Child Sexual Exploitation
Definition of CSE
‘Child sexual exploitation is a form of child abuse. It occurs where anyone under the age of 18 is persuaded, coerced or forced into sexual activity in exchange for, amongst other things, money, drugs/alcohol, gifts, affection or status.
Consent is irrelevant, even where a child may believe they are voluntarily engaging in sexual activity with the person who is exploiting them.
Child sexual exploitation does not always involve physical contact and may occur online.’
(Revised Definition DfE 2016)
What you should know
- Sexual exploitation can take many forms; from the seemingly ‘consensual’ relationship where sex is exchanged for attention, affection, accommodation or gifts, to serious organised crime & child trafficking
- What marks out exploitation is an imbalance of power within the relationship
- The perpetrator always holds some kind of power over the victim, increasing the dependence of the victim as the exploitative relationship develops
- Victims of CSE can be from any background and can be male and female.
- Young people with learning disabilities share many of the same vulnerabilities to CSE that are faced by all young people, but the evidence indicates that they face additional barriers to their protection, and to receiving support to address CSE.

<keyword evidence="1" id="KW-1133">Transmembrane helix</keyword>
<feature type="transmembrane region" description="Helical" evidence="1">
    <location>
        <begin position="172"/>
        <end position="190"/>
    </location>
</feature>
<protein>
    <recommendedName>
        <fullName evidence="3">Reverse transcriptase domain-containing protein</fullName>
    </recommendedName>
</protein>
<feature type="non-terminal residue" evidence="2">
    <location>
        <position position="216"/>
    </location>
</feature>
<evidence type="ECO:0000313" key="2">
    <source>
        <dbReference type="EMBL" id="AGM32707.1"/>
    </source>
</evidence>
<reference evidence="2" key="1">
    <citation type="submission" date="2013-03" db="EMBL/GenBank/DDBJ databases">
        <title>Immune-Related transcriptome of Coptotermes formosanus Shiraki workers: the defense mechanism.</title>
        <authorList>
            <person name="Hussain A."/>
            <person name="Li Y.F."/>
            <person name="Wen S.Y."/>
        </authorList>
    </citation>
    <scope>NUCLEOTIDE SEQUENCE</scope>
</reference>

- It is important to note that children and young people without pre-existing vulnerabilities can still be sexually exploited.
CSE can happen to anyone………from any background.
What to do if you’re worried about a child
If you are a professional concerned about child sexual exploitation you should refer to the Responding to Need Guidance.
Where appropriate your concerns to CarelineHub using a Multi-Agency Referral Form MARF.
If you have concerns a child is already suffering significant harm or is at risk of significant harm you should contact CarelineHUB on 0151 233 3700 (this must be followed up in writing using the MARF within one working day).
You should always discuss your concerns with the senior person in your organisation who is responsible for safeguarding and child protection.
If you are worried about the immediate exploitation of children and young people, please report it to the Police on 999
Going missing is a dangerous activity. A child or young person who goes missing just once faces the same immediate risks as those faced by a child or young person who regularly goes missing. However, children who go missing when they are young, and/or more frequently are more likely to face longer-term problems.
The Pan Merseyside Missing Children Procedure has been created to provide a joined up multi agency response to children and young people who are missing or have gone missing from home and care.
Pan Merseyside Missing Children Procedure
Access a free online e-learning module for parents and professionals here Keep them Safe
Relevant Documents and Links